There are many story lines surrounding the San Diego Padres going into the final 72 games of their 2019 season. At 45-45, the Padres sit two games out of a Wild Card spot and will have to make roster decisions leading up to the July 31st trade deadline.
Trading away their All-Star closer, Kirby Yates, isn’t out of the question. Neither is keeping Yates and his majestic 1.15 ERA while looking to add a starter like Noah Syndergaard of the Mets.
Other story lines that will play out in this final few months include the continued development of the young players who have too often mixed flashes of brilliance with inconsistent performances. While not shocking for a young team, there is plenty of reason to think that more consistency could be looming as the summer rolls on.
The last, and arguably most, important storyline for San Diego’s second half will be whether or not their 20 year old rookie shortstop can keep on his current trajectory. In just 55 of 90 games, Fernando Tatis Jr. has not only surpassed pre-season expectations, he’s turned himself into a superstar. Defensively, offensively, on the bases. You name it, he’s done it at a high level. While most of his 20-year-old peers are in Single-A, Tatis Jr. is leading the Padres toward a potential playoff berth with unworldly play.
Will the Padres be buyers or sellers? Will they finally play with more consistency? Lastly, will Tatis keep up his current pace of shattering all expectations? Stay tuned, San Diego. This is going to be a lot of fun.
Now for the San Diego Padres (45-45) first-half grades:
Starting Pitching: C
Rookie Chris Paddack has been a bright spot in the Padres rotation, posting a 2.84 ERA and leading the team in most categories. The remaining rotation of Eric Lauer, Joey Lucchesi, Matt Strahm and Nick Margevicius have combined for a 4.95 ERA while mixing too many bad starts with too few quality starts.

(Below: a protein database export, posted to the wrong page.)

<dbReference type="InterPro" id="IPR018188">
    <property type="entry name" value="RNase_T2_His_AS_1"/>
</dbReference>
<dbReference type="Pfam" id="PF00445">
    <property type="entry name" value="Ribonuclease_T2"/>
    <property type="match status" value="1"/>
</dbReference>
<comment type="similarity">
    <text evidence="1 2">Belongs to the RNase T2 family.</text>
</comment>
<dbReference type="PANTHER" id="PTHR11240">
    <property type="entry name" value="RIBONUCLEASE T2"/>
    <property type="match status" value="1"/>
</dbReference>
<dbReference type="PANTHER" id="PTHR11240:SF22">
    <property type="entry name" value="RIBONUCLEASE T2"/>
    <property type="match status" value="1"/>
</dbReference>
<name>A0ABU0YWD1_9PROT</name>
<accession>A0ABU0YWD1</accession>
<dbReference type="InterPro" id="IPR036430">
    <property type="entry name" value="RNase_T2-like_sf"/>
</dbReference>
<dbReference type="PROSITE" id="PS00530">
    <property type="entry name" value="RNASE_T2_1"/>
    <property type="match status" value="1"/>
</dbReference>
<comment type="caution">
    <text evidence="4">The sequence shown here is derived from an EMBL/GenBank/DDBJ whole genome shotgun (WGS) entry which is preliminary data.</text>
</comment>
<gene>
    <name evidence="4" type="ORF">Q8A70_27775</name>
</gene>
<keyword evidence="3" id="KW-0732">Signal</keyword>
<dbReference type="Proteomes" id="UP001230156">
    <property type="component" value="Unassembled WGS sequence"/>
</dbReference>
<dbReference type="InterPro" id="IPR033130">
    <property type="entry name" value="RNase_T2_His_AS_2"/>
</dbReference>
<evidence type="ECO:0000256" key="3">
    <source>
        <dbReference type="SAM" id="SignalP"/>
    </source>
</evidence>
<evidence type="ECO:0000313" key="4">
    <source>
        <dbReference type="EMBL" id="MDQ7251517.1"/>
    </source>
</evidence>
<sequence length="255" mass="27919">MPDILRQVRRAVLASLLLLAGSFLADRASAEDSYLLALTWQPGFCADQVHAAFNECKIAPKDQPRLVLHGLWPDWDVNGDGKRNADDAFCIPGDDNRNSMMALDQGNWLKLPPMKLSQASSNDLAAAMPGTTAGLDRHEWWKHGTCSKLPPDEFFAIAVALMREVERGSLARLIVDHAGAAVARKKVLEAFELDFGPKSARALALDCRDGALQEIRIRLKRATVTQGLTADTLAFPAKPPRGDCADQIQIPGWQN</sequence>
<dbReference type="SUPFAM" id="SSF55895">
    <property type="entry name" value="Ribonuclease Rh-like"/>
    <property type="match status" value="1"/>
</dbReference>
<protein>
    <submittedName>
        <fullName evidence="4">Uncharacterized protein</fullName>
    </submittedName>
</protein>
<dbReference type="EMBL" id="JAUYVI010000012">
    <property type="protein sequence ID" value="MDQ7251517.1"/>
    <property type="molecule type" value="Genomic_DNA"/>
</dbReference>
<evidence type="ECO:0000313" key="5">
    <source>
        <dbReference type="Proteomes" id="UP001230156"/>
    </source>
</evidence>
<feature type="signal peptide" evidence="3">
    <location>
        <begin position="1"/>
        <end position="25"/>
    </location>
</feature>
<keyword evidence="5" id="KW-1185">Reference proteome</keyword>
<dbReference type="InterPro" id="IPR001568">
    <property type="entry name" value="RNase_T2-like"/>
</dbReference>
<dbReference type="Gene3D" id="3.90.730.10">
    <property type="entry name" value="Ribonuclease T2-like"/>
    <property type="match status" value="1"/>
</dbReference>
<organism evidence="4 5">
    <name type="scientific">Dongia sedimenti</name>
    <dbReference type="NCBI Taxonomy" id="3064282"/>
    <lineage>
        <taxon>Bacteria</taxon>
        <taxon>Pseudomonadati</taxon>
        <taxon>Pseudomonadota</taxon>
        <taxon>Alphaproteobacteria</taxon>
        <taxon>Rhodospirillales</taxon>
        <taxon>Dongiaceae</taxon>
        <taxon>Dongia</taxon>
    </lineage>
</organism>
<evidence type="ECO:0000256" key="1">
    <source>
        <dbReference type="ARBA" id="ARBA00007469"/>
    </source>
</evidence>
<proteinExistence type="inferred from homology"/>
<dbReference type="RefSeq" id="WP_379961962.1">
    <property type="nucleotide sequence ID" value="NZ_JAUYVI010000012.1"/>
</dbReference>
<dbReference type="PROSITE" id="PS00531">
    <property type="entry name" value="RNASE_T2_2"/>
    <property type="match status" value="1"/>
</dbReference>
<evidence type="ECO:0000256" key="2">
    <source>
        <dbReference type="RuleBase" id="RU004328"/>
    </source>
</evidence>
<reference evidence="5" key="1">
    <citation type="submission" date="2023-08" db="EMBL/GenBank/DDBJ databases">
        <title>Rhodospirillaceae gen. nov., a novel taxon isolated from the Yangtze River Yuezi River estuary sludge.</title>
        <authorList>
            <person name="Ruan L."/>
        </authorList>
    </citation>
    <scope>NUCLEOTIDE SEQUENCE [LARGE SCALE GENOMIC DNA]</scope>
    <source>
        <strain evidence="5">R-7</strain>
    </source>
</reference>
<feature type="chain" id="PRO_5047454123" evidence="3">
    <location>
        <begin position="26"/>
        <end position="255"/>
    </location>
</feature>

For the Padres to contend this season, they will need one or more of those remaining guys to take a significant step forward, even if there is a trade bringing Syndergaard to San Diego. The Padres have been keeping Paddack on a tight leash all season due to his injury history and will probably continue to do so, which leaves a glaring need for a trade or a giant leap from someone currently on the roster.
Relief Pitching: C+
The Padres bullpen might be graded much lower if it weren’t for a historic first-half from closer Kirby Yates. Through 38 appearances, the 32-year-old All Star has been essentially unhittable, sporting a 1.15 ERA and a 60/9 K/BB split. The jaw-dropping numbers don’t stop there. Kirby has completed 30/31 saves, which leads baseball, along with an opponent’s BA of
The rest of the bullpen has been plagued with unpredictable outings and injuries, but will look to find their footing heading into Friday. Promising signs from 25-year-old Trey Wingenter and decent numbers from Craig Stammen have been overshadowed by the inexperience and poor performances. No one has really stepped up to help Kirby and the team in a big way, which will be essential if the Padres want to make a run at the Wild Card.
Look for the Padres to field offers for Yates in the next few weeks as the deadline approaches. Even with the video game numbers and little reason to trust the other bullpen guys, Yates is far too valuable not to dangle and see what’s out there. At this point, the Padres are still a year or two away from being the force they plan to be. Without a historical haul in return, it would be hard to justify trading the best closer in baseball.